I wouldn’t worry too much about a higher temp, though I’d definitely put it in the fridge after 3 days instead of 6 days. The reason I use filtered water is because sometimes the chlorine used in city water can affect the bacteria. If you simply leave water in a bowl or container on the counter for 24/48 hours the chlorine should dissipate.

  6. Tammy says:

    I’ve been looking for a kimchi recipe – I’ll have to see if I can find some napa cabbage now!

  7. Kimchi was my gateway ferment.

  8. Claire says:

    Yay 🙂 we love making and eating kimchi, it’s almost superseded sauerkraut in our household. We add sweet paprika and cayenne pepper which I think was suggested in Hungry Tigress’ kimchi primer.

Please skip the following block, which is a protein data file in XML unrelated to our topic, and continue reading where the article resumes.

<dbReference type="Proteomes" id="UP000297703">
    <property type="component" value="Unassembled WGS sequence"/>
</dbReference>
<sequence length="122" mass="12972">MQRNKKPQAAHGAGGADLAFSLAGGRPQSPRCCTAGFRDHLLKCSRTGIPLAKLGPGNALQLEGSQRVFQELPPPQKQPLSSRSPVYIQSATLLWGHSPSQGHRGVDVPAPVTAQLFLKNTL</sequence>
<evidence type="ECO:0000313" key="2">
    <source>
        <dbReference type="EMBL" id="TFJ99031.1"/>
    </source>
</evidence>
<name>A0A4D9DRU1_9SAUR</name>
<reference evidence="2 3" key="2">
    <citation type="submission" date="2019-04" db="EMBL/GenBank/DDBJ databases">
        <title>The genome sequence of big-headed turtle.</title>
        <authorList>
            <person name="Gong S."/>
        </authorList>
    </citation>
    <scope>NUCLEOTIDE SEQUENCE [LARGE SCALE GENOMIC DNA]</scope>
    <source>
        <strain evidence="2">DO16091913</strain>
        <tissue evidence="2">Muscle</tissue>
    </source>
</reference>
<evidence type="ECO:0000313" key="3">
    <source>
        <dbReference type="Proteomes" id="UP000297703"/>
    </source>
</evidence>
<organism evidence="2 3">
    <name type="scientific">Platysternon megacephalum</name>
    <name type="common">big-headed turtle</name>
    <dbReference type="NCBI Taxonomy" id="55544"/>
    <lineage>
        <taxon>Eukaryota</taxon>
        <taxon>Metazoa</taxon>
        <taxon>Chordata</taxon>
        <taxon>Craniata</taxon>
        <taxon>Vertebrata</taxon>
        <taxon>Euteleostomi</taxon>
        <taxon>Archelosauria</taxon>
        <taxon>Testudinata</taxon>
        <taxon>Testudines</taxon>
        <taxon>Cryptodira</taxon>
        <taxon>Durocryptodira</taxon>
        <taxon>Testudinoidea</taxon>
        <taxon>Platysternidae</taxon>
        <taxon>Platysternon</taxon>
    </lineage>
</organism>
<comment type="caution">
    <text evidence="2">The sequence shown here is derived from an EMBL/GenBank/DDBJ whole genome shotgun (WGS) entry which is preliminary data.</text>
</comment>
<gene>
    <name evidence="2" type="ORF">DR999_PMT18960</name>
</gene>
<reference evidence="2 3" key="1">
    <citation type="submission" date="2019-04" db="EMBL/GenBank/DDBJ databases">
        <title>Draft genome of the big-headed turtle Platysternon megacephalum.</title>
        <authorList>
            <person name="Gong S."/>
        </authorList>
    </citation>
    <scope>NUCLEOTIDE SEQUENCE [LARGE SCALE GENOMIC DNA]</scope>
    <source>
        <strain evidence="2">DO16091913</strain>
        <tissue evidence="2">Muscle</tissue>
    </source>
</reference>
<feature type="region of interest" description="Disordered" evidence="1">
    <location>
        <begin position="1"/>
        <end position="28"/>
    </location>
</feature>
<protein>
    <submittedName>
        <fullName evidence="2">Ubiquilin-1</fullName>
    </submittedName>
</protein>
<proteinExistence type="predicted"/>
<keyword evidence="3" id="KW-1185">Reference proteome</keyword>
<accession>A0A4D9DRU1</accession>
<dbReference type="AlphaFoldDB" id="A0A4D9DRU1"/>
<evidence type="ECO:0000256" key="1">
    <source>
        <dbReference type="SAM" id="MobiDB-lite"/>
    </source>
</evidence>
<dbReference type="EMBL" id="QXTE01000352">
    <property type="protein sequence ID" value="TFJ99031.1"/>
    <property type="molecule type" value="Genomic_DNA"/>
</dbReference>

In Australia, look for wombok or chinese cabbage. I think it’s the same thing as napa cabbage. Having said that, I’ve made a very nice kimchi with homegrown red cabbage and it tasted fine and was a lovely pink colour.

    I’ve been on the look out for some authentic shrimp paste to add to some batches. We tried adding fish sauce once and it was nice.

  9. Lauren says:

    Just started a batch yesterday, excited to see how it turns out! I used regular cooking onion minced fine (silly me, forgot to dig further into the crisper, turns out I had green onions), and since I like things hot I used about a tablespoon of cayenne, and made up the difference with paprika to give it a nice red colour.

  10. anna says:

    Thank you for posting

  11. anna says: